Get On Jolly – “Why Was Cupid A Boy” (Acoustic Desaster Records 2014, CD/LP/Download)

Get On Jolly are a Swiss 7 piece band, three of whose members are in Ad’Absurdum who also have a new album on the Acoustic Desaster label. The band employ a variety of instrumentation including guitar, bass, drums, piano, harmonium, organ, Rhodes, synthesizer, electronics, xylophone, and vocals. All the lyrics on Why Was Cupid A Boy are by the poet William Blake.

The set opens with the 11 minute Land Of Dreams, which starts off drudgingly stoned, but soon drifts off into droning, pulsating space. A lightly tinkling piano melody join in, soon followed by pensive, lilting vocals. The combination of atmospheric drones, piano and vocals are dreamily haunting, yet also feel like a mesmerizing Psychedelic lullaby. This quality is only enhanced by spacey effects and eventual descent into pure cosmic drone and angelic aura that leads us to the finale. Why Was Cupid A Boy is a wistfully dreamy acoustic song, nicely embellished by harmonium melody and bells. The Smile is a fuller band song with somber Rhodes leading the way. Plus we now we have a female singer, giving the music a kind of drugged Marissa Nadler feel. The Golden Net is next, and after an extended, mournfully atmospheric intro a guitar melody and dual male/female vocals open the song segment. I like the densely fuzzed wall of sound guitars, creating an Acid-Folk feel that incorporates traditional elements. But then the song portion ends and a pitch black cinematic mood building segment begins, dominated by acid-drone guitars and sparse percussion, floating gently but dangerously to the finale and transitioning smoothly into The Grey Monk, which for Get On Jolly is fairly uplifting and soulful, though still dreamily spacey. Finally, Introduction (Songs of Innocence) closes the set on an optimistic note, continuing the spirited mood but also morphing into hypnotic drone.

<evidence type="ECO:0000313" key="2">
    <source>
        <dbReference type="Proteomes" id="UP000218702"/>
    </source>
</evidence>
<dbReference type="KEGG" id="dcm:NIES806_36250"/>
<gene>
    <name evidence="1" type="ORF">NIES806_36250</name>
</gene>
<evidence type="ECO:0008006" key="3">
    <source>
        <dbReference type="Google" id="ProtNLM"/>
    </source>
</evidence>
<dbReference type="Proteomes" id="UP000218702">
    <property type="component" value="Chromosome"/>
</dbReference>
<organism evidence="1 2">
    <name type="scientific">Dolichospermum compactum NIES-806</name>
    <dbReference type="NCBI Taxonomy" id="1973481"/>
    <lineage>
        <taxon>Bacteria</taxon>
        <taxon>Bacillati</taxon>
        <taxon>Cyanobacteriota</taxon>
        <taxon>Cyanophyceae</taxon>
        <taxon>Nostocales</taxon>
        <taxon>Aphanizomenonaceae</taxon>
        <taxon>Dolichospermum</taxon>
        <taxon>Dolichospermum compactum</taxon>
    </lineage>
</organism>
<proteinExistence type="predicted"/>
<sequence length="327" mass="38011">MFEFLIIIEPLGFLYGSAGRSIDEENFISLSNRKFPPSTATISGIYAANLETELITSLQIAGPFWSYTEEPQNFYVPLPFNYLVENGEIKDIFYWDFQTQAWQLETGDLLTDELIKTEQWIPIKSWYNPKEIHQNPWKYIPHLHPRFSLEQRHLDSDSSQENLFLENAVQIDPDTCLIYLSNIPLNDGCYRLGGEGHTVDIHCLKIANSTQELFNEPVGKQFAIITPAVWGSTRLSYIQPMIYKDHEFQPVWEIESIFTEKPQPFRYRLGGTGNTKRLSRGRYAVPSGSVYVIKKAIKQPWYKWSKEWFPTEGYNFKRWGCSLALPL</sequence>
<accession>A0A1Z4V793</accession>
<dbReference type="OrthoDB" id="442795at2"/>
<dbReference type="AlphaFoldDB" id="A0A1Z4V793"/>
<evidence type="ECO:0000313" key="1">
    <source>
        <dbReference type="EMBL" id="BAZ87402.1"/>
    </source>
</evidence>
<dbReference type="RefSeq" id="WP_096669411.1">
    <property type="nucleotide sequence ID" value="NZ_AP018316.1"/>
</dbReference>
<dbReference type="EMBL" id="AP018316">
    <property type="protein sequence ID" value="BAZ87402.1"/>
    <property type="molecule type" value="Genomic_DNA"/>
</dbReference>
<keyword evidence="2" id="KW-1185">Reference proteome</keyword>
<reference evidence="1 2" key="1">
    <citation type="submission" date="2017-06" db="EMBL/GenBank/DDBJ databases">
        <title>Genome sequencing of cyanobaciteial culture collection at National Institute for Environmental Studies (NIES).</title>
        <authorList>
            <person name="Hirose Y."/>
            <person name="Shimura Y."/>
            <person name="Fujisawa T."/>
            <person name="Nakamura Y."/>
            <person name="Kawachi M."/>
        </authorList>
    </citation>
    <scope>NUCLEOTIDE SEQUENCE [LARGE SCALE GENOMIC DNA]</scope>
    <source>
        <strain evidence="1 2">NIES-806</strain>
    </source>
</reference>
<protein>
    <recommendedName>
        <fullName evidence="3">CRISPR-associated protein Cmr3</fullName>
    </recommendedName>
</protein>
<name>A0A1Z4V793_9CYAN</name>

In summary, this might be one of most melancholy albums I’ve heard this year. Get On Jolly excel at creating a sense of Psychedelic despair, though it all feels like one big lysergic lullaby and something that can only happen in a dream. I love the vocals, both male and female, and the overall musical feel is a unique blend of Pagan, Wryd and whatever other brand of Folk-Psych you can imagine. Ultimately Get On Jolly just sound like themselves.

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Reviewed by Jerry Kranitz

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